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Essay sample - Reflection on Beauvoir’s Becoming a Woman
Pages 3 (753 words)
Up to my teenage years, my family resided in a quiet suburban neighborhood that allowed me to get a perspective on how married life takes shape in one’s life. This is because I got to see newly wedded couples move in and gradually start their families with the hope of providing a serene environment…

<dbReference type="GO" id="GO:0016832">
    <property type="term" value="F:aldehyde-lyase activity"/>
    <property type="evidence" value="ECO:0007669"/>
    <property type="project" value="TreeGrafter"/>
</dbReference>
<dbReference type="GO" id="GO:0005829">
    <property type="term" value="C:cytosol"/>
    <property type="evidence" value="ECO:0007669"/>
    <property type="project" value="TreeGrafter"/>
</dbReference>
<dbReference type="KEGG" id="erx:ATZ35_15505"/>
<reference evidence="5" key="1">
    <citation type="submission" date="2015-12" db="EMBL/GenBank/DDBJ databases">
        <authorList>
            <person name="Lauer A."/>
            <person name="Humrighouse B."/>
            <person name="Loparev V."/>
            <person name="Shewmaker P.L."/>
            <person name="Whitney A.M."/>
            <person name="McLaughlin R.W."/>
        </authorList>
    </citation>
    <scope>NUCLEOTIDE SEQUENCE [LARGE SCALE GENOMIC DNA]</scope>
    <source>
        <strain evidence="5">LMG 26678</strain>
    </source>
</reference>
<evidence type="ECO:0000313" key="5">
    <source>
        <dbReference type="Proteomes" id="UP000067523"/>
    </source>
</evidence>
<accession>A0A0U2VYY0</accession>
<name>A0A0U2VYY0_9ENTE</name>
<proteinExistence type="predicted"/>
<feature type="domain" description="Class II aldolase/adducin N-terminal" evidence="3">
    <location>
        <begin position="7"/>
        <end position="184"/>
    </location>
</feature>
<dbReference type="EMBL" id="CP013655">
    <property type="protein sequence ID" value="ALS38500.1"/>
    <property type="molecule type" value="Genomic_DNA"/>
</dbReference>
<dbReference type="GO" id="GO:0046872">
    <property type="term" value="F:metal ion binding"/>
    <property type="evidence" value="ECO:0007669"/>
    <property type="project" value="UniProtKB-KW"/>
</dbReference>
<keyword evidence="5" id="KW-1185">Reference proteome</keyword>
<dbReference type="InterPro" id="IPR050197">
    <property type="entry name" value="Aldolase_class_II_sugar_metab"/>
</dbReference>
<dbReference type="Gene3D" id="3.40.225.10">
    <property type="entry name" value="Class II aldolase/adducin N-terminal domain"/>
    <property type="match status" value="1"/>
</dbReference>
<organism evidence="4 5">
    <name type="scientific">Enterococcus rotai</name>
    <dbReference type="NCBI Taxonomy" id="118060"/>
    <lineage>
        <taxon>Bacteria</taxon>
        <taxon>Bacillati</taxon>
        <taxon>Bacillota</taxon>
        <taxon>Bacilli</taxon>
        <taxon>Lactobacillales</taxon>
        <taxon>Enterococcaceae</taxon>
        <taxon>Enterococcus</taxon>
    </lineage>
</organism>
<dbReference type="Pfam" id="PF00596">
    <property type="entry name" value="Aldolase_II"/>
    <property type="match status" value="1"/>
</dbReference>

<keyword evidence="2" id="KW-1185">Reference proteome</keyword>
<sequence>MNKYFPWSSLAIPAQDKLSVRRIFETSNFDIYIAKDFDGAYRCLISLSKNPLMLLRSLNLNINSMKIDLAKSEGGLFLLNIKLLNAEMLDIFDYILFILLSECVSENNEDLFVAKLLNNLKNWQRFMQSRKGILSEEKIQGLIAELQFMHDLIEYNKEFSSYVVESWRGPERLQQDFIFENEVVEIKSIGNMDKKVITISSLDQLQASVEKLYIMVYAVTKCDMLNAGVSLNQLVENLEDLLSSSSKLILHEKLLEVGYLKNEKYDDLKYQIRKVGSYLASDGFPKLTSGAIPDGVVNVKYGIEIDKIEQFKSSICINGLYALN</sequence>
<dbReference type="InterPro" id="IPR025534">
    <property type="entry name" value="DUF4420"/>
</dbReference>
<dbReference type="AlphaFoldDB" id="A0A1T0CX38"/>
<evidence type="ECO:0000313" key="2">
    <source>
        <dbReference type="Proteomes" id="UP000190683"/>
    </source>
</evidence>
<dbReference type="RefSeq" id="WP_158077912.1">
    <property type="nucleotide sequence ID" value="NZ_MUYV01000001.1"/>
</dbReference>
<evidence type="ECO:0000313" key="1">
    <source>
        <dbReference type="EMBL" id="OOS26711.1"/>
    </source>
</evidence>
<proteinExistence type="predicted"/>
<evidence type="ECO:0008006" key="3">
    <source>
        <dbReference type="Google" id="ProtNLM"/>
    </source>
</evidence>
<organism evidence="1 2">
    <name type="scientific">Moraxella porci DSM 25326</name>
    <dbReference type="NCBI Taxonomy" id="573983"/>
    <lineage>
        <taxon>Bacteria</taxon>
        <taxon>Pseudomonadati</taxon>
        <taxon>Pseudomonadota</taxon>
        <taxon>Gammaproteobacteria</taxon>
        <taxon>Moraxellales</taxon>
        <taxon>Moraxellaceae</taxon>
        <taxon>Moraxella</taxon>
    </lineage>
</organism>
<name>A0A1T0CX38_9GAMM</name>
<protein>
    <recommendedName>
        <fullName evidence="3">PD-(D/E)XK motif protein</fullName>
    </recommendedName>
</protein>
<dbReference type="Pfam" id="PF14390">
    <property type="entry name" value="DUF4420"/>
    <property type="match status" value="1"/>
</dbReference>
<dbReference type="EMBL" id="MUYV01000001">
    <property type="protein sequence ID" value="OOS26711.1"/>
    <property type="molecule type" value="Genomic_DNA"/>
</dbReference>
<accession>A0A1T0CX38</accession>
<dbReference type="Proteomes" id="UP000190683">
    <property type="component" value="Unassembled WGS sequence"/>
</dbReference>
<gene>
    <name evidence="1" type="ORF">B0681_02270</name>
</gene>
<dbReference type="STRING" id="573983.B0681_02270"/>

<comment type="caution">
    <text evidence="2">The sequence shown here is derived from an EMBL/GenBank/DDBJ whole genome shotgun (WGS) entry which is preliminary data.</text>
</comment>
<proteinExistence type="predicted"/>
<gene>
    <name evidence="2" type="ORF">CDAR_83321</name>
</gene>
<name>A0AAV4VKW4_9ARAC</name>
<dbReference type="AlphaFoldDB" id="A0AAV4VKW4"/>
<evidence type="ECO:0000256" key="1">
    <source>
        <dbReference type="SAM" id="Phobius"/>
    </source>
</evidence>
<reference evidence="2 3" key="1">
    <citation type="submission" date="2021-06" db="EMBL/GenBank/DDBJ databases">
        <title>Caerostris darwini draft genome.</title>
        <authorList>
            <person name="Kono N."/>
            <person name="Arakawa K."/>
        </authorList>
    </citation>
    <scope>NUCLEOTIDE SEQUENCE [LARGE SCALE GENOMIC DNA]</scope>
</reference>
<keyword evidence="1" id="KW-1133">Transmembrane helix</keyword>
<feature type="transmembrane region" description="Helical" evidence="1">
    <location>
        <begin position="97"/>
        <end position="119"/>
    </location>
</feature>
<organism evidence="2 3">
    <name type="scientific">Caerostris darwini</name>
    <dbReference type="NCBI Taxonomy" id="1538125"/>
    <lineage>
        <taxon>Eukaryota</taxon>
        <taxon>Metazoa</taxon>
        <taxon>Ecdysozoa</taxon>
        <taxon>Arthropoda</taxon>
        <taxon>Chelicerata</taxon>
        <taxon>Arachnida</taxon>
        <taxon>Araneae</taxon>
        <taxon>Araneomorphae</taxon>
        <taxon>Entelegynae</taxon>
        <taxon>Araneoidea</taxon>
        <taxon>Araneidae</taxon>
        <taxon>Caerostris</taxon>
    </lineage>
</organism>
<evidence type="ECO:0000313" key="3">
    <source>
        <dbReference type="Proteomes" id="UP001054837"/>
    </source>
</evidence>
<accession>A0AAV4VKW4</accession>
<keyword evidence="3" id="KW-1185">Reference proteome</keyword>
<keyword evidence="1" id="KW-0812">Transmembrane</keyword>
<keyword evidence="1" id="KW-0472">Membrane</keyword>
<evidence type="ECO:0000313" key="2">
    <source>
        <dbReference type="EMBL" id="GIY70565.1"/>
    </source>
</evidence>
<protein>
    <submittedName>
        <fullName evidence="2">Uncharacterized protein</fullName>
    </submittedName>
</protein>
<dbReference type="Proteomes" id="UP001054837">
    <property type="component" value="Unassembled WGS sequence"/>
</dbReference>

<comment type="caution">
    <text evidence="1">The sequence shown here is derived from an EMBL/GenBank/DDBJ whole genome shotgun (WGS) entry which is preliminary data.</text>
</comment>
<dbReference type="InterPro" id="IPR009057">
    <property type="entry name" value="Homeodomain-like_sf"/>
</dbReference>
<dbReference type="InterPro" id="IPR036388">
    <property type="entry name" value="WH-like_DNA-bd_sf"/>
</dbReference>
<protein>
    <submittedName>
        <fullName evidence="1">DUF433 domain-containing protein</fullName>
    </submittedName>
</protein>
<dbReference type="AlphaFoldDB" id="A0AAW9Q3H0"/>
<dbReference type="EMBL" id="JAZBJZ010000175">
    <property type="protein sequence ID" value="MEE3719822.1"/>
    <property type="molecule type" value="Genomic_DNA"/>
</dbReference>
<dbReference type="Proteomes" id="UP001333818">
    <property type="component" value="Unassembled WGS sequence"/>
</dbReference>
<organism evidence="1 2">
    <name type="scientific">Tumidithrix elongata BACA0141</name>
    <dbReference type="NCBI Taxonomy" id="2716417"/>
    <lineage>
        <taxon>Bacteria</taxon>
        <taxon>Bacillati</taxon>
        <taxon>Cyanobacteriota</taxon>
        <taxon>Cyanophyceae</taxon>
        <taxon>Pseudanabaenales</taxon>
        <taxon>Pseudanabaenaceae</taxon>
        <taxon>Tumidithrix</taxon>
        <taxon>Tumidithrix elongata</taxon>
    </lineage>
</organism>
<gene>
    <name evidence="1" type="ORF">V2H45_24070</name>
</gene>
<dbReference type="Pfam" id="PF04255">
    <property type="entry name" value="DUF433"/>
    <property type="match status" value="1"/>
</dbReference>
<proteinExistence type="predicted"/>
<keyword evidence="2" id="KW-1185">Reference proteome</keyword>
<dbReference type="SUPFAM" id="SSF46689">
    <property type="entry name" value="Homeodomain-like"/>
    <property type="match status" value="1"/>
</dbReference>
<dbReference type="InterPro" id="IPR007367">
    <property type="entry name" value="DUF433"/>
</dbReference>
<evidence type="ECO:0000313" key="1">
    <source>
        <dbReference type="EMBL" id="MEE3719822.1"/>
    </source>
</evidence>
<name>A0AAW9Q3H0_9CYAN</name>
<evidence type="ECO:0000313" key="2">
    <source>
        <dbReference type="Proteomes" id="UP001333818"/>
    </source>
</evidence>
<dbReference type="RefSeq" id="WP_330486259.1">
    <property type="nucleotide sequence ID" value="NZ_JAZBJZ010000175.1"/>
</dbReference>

The couple, Richard and Sheila Peterson, was both in their early thirties and had no kids though occasionally their nieces and nephews came over as they offered to babysit for their siblings when they were otherwise occupied. Because of them, I developed a somewhat cynic perspective on the institution of marriage. This perspective first took root when they had a barbeque and invited everyone within the neighborhood. At the time, Sheila was working as a nurse at a private clinic in town, twenty minutes away from the residence. Her profession could explain her warm, outwardly maternal nature that saw her insist on having people over at their house on an occasional basis. The barbeque was on a Saturday afternoon and she prepared all the meals and drinks as well as looking after other people’s kids as they took a swim and played around. My first impression was that she must be a superwoman to be able to handle all that in such a seemingly effortless way. Mostly this was because I noticed Richard never offered her any sort of assistance, his role was solely as the financial provider. Their second and third barbeque quickly shifted my impression of her as a superwoman to her as a slave and the husband as a chauvinistic, old-fashioned man. He never offered any assistance and when asked he would simply point out that she should ask her female friends. If Sheila attempted to express any disapproval or make a complaint, he would justify himself by saying that it was his money that had made it possible for the barbeque to even take place. ...
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